Canada’s Biggest Oil Refinery to Run on U.S. Shale Gas

by Gordon Jaremko, April 20, 2017

Imported shale gas from the United States will fuel Canada’s biggest oil refinery under a plan awaiting approval by the National Energy Board (NEB).

Maritimes & Northeast Pipeline (M&NP) seeks to carry 65 MMcf/d from its border crossing between Maine and New Brunswick to Irving Oil’s 313,000 b/d plant in Saint John.

The proposal is a “load retention service” featuring a toll discount, to clinch a 13-year contract with Irving Oil. The bargain counters a potential rival import link that local distributor Emera Brunswick Pipeline Co. offered to build for the refinery, M&NP has told the NEB.

While an approval procedure for M&NP’s application has yet to be established, board monitoring of Canada’s eastern seaboard natural gas scene shows that the proposed deal is part of a trend toward low-cost imports from the United States.

Expensive production offshore of Nova Scotia, developed in the 1990s and early 2000s, has depleted and not been replaced by new drilling since the onset of the Marcellus-Utica shale gale made the eastern U.S. a bigger producer than all of Canada.

While originally intended as primarily an export conduit when service started in 1999, MNP was installed with capability to reverse the direction of gas deliveries. “Flow has changed, with declining gas flows to Canadian markets from offshore fields being supplemented by gas flowing south-to-north from the border,” said the M&NP application.

An NEB “market snapshot” summary said, “Natural gas production from the Sable Island and Deep Panuke offshore platforms remained below historical levels in 2016, averaging 185 MMcf/d. By comparison, offshore production averaged 210 MMcf/d in 2015 and 350 MMcf/d in 2014.

“Net exports on M&NP reached an all-time low in 2016 and on an annual basis averaged almost zero. This compares to average net exports of 20 MMcf/d in 2015 and 160 MMcf/d in 2014.”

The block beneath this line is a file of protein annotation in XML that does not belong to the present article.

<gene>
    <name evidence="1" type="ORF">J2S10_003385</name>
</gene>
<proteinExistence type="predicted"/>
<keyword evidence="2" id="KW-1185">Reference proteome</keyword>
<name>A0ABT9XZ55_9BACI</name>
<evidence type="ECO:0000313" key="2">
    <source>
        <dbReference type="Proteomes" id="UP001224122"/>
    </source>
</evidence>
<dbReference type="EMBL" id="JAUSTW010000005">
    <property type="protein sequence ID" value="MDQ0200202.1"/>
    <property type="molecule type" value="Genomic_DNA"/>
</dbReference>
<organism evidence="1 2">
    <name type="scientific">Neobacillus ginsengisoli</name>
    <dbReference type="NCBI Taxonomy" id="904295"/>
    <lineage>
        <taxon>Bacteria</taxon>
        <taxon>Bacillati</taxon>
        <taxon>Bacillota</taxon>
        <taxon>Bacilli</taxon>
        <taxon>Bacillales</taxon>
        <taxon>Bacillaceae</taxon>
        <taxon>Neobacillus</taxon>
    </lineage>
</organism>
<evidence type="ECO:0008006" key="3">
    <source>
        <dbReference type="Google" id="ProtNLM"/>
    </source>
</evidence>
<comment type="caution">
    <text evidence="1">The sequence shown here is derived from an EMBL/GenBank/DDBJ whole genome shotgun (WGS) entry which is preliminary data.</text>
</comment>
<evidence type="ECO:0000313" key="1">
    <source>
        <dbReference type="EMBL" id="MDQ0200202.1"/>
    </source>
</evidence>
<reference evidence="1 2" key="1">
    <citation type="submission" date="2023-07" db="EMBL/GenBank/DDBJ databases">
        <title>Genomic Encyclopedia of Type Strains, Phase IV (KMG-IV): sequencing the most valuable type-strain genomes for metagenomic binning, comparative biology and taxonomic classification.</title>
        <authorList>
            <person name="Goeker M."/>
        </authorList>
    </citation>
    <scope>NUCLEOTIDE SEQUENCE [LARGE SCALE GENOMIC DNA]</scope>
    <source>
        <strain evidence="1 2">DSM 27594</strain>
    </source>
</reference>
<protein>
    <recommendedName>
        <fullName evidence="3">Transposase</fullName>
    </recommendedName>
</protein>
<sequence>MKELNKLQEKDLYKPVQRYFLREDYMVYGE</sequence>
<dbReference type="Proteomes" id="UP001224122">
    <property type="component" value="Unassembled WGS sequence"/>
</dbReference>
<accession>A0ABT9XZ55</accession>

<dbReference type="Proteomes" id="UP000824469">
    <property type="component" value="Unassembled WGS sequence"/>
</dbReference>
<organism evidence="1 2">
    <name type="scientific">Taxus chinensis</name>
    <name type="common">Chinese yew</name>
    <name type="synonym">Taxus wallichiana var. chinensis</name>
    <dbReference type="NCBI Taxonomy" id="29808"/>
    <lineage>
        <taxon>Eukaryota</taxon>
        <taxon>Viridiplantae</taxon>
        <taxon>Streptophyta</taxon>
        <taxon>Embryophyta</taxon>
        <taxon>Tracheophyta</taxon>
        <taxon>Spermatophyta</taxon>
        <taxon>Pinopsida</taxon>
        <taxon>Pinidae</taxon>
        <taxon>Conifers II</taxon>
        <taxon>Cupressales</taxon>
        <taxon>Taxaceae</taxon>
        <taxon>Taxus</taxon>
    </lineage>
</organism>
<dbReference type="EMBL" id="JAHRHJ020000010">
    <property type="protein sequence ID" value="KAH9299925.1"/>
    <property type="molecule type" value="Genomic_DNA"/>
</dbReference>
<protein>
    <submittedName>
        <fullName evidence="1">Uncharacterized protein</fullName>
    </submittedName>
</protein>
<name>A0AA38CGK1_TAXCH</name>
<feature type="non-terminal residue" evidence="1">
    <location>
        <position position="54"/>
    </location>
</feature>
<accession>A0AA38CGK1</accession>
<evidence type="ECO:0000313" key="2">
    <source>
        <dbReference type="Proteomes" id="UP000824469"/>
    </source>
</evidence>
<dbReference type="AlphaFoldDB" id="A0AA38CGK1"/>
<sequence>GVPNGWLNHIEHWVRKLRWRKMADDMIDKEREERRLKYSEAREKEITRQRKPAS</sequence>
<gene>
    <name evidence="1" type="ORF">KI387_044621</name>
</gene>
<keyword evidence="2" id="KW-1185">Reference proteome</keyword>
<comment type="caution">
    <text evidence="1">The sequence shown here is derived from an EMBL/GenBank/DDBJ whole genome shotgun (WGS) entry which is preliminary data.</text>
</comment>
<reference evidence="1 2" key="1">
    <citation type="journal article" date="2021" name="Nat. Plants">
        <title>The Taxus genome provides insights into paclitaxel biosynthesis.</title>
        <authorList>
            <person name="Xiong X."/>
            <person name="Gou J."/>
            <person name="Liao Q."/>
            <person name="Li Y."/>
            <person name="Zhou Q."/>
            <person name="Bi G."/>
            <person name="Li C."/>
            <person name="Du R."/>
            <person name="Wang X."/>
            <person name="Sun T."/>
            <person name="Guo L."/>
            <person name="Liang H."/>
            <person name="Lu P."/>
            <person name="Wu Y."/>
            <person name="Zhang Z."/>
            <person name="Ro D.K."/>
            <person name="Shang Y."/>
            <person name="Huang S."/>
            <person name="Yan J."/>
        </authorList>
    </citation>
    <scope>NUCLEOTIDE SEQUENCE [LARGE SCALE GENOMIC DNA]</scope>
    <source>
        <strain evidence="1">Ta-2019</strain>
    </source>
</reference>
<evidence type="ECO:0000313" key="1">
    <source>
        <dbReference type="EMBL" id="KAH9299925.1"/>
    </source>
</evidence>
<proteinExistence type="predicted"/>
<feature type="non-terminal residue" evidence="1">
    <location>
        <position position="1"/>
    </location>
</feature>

Production by the Sable Offshore Energy Project has dwindled by nearly 80% from a 2001 peak of about 600 MMcf/d to a 120 MMcf/d range in the 2016-2017 heating season, according to records kept by the Canada-Nova Scotia Offshore Petroleum Board. The Deep Panuke platform has only operated as a peaking service during eastern cold snaps since 2015.

In the Irving Oil case, imported U.S. shale gas will support a lively trade in refined products. More than half of the mammoth Saint John plant’s output is exported, chiefly to the northeastern United States. The refinery’s crude oil supplies arrive via tankers and railways from a variety of overseas, U.S. and Canadian supply sources.

Canada Correspondent | Calgary, AB 
Gordon Jaremko worked as a reporter and editor for Canadian daily newspapers, wire services and monthly magazines for 38 years in Calgary, Edmonton and Ottawa, primarily covering politics, economics and business with emphasis on the Alberta petroleum industry. He has contributed to four books and has become an independent contractor engaged on two history projects. He has been contributing to Intelligence Press since 1986. 
gjaremko@gmail.com